The NFC East is a division loaded with talent. Every one of the four teams have made the playoffs recently, and that’s something not many divisions can say.
Let’s take a deeper look into each team heading into the 2013 NFL season.
2012 NFC East Standings
- Washington Redskins (10-6)
- New York Giants (9-7)
- Dallas Cowboys (4-12)
- Philadelphia Eagles (4-12)
All things looked well for the Philadelphia Eagles in 2012. They started the season 2-0 with one of those victories coming against the eventual Super Bowl champion Baltimore Ravens.
Two weeks later, things still looked good as the Eagles finished the first quarter of the season 3-1. But then all things went downhill in a hurry, snowballing out of control.
Philadelphia lost its next eight games and 11 of 12 to finish the season. That was the final straw for management as long time head coach Andy Reid was let go.
The 2013 offseason was one of questions on how to correct mistakes.
Vick was named the starter by new head coach Chip Kelly – a coach who will bring an extremely up-tempo offense to the field. His scheme is one you may not see ever again unless, of course, it works to perfection and is copied by other teams around the league.
A new voice in Vick’s ear could be a blessing for the veteran quarterback.
LeSean McCoy is healthy this season, and inside the new scheme, he might have a career year. McCoy’s dual threat ability will do well inside the new scheme because of the quick passes in the flat and overall trickery in the backfield. McCoy has caught as many as 78 passes in one season (2010) and has never had fewer than 40 receptions.
Now for the pathetic defense.
Philadelphia gave up 25 or more points 10 times last season including seven games where they gave up 30 or more points.
What did they do this offseason to address the downfall? Not a whole lot.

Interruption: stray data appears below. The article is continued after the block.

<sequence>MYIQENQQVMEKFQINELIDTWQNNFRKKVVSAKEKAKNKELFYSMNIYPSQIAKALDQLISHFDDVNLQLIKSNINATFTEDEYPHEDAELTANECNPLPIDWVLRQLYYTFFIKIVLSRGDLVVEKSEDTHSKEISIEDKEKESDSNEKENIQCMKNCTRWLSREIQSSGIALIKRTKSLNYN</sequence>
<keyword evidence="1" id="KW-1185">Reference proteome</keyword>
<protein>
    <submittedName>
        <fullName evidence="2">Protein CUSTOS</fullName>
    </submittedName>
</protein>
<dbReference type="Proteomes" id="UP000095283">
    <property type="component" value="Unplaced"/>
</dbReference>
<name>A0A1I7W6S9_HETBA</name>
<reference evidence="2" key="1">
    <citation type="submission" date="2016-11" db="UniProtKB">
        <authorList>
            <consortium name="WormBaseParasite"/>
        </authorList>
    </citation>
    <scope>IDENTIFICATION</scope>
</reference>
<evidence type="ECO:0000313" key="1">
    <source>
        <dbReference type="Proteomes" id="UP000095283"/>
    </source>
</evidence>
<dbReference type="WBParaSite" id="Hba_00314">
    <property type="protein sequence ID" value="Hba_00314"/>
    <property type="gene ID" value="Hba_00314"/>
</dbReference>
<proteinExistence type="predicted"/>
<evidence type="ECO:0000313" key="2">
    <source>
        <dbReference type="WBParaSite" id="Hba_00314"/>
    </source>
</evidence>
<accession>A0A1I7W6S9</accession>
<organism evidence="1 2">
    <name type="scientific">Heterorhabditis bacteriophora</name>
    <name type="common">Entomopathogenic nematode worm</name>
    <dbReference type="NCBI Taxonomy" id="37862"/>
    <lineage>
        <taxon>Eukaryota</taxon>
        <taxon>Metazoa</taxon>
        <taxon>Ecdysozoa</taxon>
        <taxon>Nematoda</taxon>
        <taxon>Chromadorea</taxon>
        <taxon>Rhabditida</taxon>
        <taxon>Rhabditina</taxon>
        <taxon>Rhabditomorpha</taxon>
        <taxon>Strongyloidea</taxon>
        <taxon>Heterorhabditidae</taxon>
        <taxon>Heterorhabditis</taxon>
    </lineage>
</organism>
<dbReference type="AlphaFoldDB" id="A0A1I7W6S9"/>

Cornerback Nnamdi Asomugha is now in San Francisco, cornerback Dominique Rodgers-Cromartie is in Denver, and they didn’t draft an instant impact defensive player in the 2012 NFL Draft.
From the looks of it, defense will be the downfall for the Eagles once again.
Quietly, Dallas finished a dismal 4-12 in 2012. Every year we hear the same thing, “Dallas has a lot of talent, and I’m expecting their talent to shine through this year,” but it never happens.
On paper, there is a lot to like from the Cowboys. Their quarterback, Tony Romo, came 97 yards short of 5,000 passing yards in 2012. Running back DeMarco Murray is a potential young superstar if he can stay healthy. Dez Bryant and Jason Witten are great weapons in the passing game, each collecting over 1,000 yards last season.
Defensively is where Dallas needs to step up its game. Rob Ryan led the Cowboys to a rank of 14 in total defense last season in a bend-but-don’t-break style of defense, but that’s not a great recipe for success because the group wears down at the end of games, allowing for game-winning 4th quarter drives.
Dallas is much better since Ryan took over three years ago, but he’s gone and there is a new man in charge and his name is Monte Kiffin.
The 73-year-old Kiffin has a great track record. Dallas is the fourth defensive coordinator job of his illustrious career.